Facebook Settles Privacy Complaint With FTC

Site admits mistakes, but vows transparency

Facebook can no longer get away with playing fast and loose with its users' privacy. The Federal Trade Commission will see to it.

The FTC announced Tuesday that Facebook—admitting that it had deceived consumers about what information about them was private and what was shared—has agreed to settle an eight-count complaint from the FTC, which found that the social network's privacy policy violated federal law prohibiting unfair and deceptive business practices.

Facebook has been the darling of drooling venture capitalists who anticipate the company's lucrative IPO, but the site has also become a favorite target of privacy advocates, who believe the social network has been one of the Internet's worst offenders when it comes to its privacy policies, or lack of them.

The settlement allows Facebook to move on, FTC Chairman Jon Leibowitz said in a conference call with reporters. "Facebook's innovation does not have to come at the expense of consumers' privacy," he said.

For the next 20 years, the FTC will be looking over the social network's shoulder via third party audits, making sure consumers have control over their personal information. Any violation would be met with a $16,000 fine per violation per day.

"On numerous occasions, Facebook violated privacy commitments to consumers. That should never happen again," said FTC chairman Jon Leibowitz.

Considered along with the agency's comparable privacy settlement in March with Google over the launch of Google Buzz, the FTC's message is clear. "Companies must live up to their promises about privacy," said Leibowitz. "We'll use every tool at our disposal to make sure companies treat consumers' privacy with care and respect."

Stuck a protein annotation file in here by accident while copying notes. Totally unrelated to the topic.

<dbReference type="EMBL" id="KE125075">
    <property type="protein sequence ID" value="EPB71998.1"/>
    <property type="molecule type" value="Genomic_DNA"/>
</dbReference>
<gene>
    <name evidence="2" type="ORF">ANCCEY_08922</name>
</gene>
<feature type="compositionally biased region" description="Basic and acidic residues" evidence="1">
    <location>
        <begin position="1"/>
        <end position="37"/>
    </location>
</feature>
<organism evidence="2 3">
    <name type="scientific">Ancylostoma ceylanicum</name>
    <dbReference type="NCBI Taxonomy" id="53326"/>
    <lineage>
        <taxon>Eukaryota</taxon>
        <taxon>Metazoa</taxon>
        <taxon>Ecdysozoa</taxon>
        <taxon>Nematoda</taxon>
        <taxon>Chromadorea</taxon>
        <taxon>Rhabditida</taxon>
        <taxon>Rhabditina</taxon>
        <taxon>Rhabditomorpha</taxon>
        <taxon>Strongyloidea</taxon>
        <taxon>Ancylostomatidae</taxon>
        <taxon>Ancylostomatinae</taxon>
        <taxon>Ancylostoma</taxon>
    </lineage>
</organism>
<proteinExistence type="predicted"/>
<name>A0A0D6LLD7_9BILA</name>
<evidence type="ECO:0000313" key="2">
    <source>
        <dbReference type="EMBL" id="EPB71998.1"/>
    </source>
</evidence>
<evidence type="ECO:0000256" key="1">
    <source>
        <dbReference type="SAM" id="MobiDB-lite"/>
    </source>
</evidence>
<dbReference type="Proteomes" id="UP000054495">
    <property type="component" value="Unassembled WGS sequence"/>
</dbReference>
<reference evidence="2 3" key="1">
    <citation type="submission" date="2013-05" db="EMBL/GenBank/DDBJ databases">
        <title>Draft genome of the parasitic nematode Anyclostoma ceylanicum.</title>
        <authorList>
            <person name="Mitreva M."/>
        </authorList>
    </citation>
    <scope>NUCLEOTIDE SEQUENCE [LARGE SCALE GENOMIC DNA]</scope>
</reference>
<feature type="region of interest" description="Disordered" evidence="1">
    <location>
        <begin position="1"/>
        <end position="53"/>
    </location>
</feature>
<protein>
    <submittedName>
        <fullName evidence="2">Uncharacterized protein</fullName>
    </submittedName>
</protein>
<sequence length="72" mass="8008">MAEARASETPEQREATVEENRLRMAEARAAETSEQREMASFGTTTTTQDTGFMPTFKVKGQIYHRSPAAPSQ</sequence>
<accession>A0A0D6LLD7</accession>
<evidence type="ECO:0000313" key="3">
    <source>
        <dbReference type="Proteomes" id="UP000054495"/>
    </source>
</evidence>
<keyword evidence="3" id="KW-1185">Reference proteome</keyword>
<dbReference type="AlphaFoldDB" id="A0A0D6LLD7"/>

The FTC's eight-count complaint dates back to December 2009, when Facebook changed privacy settings and allowed certain information that users had designated as private to be made public. At the time, Facebook failed to warn users about the change or get advance approval for sharing the information. The site also played fast and loose with personal information, which was shared with advertisers and third party apps.

"When a user clicked on an ad on a Facebook website, it enabled advertisers to get detailed information about users," said Leibowitz.

In a blog post, Facebook founder and chief executive Mark Zuckerberg said that over the years the company had made "a bunch of mistakes," but he also committed to "making Facebook the leader in transparency and control around privacy."

"These agreements create a framework for how companies should approach privacy in the United States and around the world. For Facebook, this means we're making a clear and formal long-term commitment to do the things we've always tried to do and planned to keep doing – giving you tools to control who can see your information and then making sure only those people you intend can see it," Zuckerberg wrote.  

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